On my walk around town, I had to force myself not to go into Bunch of Grapes Bookstore, The Beach House and LeRoux at Home – the three stores that have the power to lure me into town when I’m not simply on a walkabout. I also had to pass by The Shoe Store, which was very hard.

The Seven Sisters sells bed linens and other housewares in addition to clothing, with an emphasis on artisan, sustainable, handmade goods. Ray Ewing

But as a result, I wandered into The Seven Sisters (19 Main street), which a friend had recommended to me, and I found myself in the most soothing atmosphere of beautiful clothes (vintage kimonos!), bedding and home goods. Designer Ty Sinnett is filling her store with ethically produced and carefully sourced apparel (often handmade) and décor, and it feels very natural and undemanding, unlike many retail experiences. Antique pine furniture and soft lighting add to the warm ambience. Open Thursday to Monday, 10 a.m. to 6 p.m.

On my way out of Seven Sisters, I noticed the “coming soon” sign for Weatherly Supply Co. in the window of the little shop at 9 Main street next to the restaurant space. And across the street, between Brickman’s and Bryn Walker at 12 Main street, two new Brazilian clothing boutiques have opened side by side. Gata Fields and Lapie offer both casual and more formal wear for women.

The work of local artists and artisans is tucked all over Vineyard Haven, sometimes in places you wouldn’t expect. Pop off of Main street onto Church street so that you don’t miss the exhibits of fine artists at the Martha’s Vineyard Playhouse. The Playhouse Art Space will show the work of oil painter Billy Hoff from May 29 to June 28 (with an opening reception on June 5 at 5 p.m.) followed by Harry Seymour from July 3 to August 10. The art space is open 12 p.m. to 3 p.m., Monday, Wednesday and Friday. A new gallery, Bent Wing Pottery, opened up at 5 Beach Road last summer and just reopened for the season. With 30 Island artists on the roster, there’s always something new at Martha’s Vineyard Made at 29 Main street.


Lucky for you, there’s more for you to do on your Tisbury day than eat, shop, and walk. But you’ll have a hard time choosing just one activity between the Martha’s Vineyard Film Center, the Martha’s Vineyard Playhouse, and the Martha’s Vineyard Museum each offering something new this month.

At the Film Center (79 Beach Road), The Martha’s Vineyard Environmental Film Festival takes place from May 23 to May 26. It will screen some incredible films, including Every Little Thing , Farming While Black , and Giants Rising . The SPECTRUM Film Festival, honoring Pride month, happens later in June.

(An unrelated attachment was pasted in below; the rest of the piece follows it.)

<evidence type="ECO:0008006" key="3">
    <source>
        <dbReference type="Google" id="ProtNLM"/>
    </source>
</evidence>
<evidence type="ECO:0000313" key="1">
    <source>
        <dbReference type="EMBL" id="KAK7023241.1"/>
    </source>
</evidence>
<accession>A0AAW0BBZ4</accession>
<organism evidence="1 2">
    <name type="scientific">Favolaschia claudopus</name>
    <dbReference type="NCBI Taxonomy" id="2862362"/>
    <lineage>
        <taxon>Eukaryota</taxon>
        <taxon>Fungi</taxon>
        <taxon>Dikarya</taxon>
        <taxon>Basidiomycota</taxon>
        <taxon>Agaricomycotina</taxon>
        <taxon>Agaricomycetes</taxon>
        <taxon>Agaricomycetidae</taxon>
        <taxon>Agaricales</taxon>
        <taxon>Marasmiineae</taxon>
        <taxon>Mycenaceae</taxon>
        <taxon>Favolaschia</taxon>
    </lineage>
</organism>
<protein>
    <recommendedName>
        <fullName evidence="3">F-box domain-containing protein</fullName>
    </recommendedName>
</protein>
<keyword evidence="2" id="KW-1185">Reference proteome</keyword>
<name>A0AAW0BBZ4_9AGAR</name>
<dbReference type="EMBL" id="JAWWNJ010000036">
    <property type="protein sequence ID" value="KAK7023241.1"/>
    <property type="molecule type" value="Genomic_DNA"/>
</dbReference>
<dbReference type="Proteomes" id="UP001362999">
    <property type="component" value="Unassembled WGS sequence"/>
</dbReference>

Upcoming at the Martha’s Vineyard Playhouse (24 Church street) is The Lesson, written and performed by Tyrone Davis, Jr., on June 7 and 8, followed by Courage: A Play Based on the Life of “Peter Pan” Author J.M. Barrie, on June 14 and 15. Playwright Kathleen McGhee-Anderson’s Miss Maybelline’s Nocturnal Flights of Fancy will run from July 13 to August 10.

I chose to spend a couple hours at the Martha’s Vineyard Museum on my Tisbury day.

Doherty Hall, the barn gallery at the Martha's Vineyard Museum, contains fascinating oversized items, including the first horse-drawn Edgartown hearse and the original Margot Datz murals from the Hot Tin Roof. Susie Middleton

If you live here year-round and tend only to go up to the museum when guests are in town or when a special event is going on (not that there’s anything wrong with that!), I highly recommend visiting on your own someday. The day I went it was raining lightly, highlighting the lush green growth in the Rose Styron garden, arresting against the gray and tan stones of Lew French’s stonework. I was drawn to the open doors of the big barn in back known as Doherty Hall.

The exhibit, Sailing to Freedom: Maritime Dimensions of The Underground Railroad, opens June 8. Martha's Vineyard Museum

Looking up and all around at the outsized objects displayed there, I felt that childlike awe I used to experience in the Washington, D.C. museums I grew up exploring. I was particularly impressed by an 1836 horse-drawn hearse – the first ever in Edgartown – and Mayhew’s peddler’s cart that made deliveries from Alley’s General Store to up-Island homes. And more: the giant steering wheel from the 1902 steam-powered ferry Uncatena , a headlamp from an Island locomotive, whale vertebrae, and so many boats, including a racing whaleboat. There’s a whole wall of old Vineyard signs – and up in the rafters, Margot Datz’s original panels from the Hot Tin Roof grace the ceiling.

Of course there’s an amazing roster of rotating exhibits inside the museum, including Clifford: Our Big Red Dog which runs through September 8. Right now, Peter Simon’s portraits are on exhbit. And I am most looking forward to coming back to view Sailing to Freedom: Maritime Dimensions of The Underground Railroad, a traveling exhibit that originated at the New Bedford Whaling Museum and is based on the work of Dr. Timothy Walker, who’s book of the same title helped to illuminate the lesser known stories and coastal routes of those enslaved people who escaped by water. The exhibit runs from June 8 through September 22.

If you’re supercharged with energy, you may still have time for a round of mini golf at the Cove Golf & Grill, a walk in the West Chop Woods, a class at the Vineyard Haven Public Library, or even a round of nine holes at Mink Meadows Golf Club. But like I say, I think you need more than one day to enjoy Tisbury.


Susie Middleton is editor of the Vine.